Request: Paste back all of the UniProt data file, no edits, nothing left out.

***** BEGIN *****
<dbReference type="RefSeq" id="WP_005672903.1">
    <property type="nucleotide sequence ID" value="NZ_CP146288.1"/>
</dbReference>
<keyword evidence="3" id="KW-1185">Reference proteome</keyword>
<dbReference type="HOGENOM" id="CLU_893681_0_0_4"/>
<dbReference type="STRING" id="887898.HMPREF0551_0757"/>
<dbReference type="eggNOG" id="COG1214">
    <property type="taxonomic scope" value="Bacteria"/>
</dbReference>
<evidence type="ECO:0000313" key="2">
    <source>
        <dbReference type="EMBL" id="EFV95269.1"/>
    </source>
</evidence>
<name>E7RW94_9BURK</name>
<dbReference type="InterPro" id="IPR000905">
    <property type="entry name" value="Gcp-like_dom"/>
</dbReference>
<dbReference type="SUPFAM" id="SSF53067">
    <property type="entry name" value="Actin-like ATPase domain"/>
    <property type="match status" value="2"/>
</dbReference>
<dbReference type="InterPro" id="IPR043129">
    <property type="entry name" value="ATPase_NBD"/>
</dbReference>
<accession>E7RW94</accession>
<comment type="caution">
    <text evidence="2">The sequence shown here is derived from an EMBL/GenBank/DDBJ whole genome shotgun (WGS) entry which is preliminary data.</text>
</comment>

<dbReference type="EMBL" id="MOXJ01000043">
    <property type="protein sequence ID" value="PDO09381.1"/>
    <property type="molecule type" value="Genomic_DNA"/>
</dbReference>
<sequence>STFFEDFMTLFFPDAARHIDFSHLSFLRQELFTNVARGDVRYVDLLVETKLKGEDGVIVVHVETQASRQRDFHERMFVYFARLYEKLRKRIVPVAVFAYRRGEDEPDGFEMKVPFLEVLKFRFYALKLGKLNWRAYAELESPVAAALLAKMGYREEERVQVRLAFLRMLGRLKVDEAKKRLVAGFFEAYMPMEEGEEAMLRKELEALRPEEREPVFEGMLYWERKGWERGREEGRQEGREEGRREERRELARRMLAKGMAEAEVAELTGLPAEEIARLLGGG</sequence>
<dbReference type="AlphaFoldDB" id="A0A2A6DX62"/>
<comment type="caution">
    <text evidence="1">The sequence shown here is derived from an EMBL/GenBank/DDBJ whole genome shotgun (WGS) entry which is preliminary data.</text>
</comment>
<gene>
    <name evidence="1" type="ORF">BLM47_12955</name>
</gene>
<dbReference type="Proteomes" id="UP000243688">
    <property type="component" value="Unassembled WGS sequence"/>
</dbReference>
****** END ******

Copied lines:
<dbReference type="RefSeq" id="WP_005672903.1">
    <property type="nucleotide sequence ID" value="NZ_CP146288.1"/>
</dbReference>
<keyword evidence="3" id="KW-1185">Reference proteome</keyword>
<dbReference type="HOGENOM" id="CLU_893681_0_0_4"/>
<dbReference type="STRING" id="887898.HMPREF0551_0757"/>
<dbReference type="eggNOG" id="COG1214">
    <property type="taxonomic scope" value="Bacteria"/>
</dbReference>
<evidence type="ECO:0000313" key="2">
    <source>
        <dbReference type="EMBL" id="EFV95269.1"/>
    </source>
</evidence>
<name>E7RW94_9BURK</name>
<dbReference type="InterPro" id="IPR000905">
    <property type="entry name" value="Gcp-like_dom"/>
</dbReference>
<dbReference type="SUPFAM" id="SSF53067">
    <property type="entry name" value="Actin-like ATPase domain"/>
    <property type="match status" value="2"/>
</dbReference>
<dbReference type="InterPro" id="IPR043129">
    <property type="entry name" value="ATPase_NBD"/>
</dbReference>
<accession>E7RW94</accession>
<comment type="caution">
    <text evidence="2">The sequence shown here is derived from an EMBL/GenBank/DDBJ whole genome shotgun (WGS) entry which is preliminary data.</text>
</comment>

<dbReference type="EMBL" id="MOXJ01000043">
    <property type="protein sequence ID" value="PDO09381.1"/>
    <property type="molecule type" value="Genomic_DNA"/>
</dbReference>
<sequence>STFFEDFMTLFFPDAARHIDFSHLSFLRQELFTNVARGDVRYVDLLVETKLKGEDGVIVVHVETQASRQRDFHERMFVYFARLYEKLRKRIVPVAVFAYRRGEDEPDGFEMKVPFLEVLKFRFYALKLGKLNWRAYAELESPVAAALLAKMGYREEERVQVRLAFLRMLGRLKVDEAKKRLVAGFFEAYMPMEEGEEAMLRKELEALRPEEREPVFEGMLYWERKGWERGREEGRQEGREEGRREERRELARRMLAKGMAEAEVAELTGLPAEEIARLLGGG</sequence>
<dbReference type="AlphaFoldDB" id="A0A2A6DX62"/>
<comment type="caution">
    <text evidence="1">The sequence shown here is derived from an EMBL/GenBank/DDBJ whole genome shotgun (WGS) entry which is preliminary data.</text>
</comment>
<gene>
    <name evidence="1" type="ORF">BLM47_12955</name>
</gene>
<dbReference type="Proteomes" id="UP000243688">
    <property type="component" value="Unassembled WGS sequence"/>
</dbReference>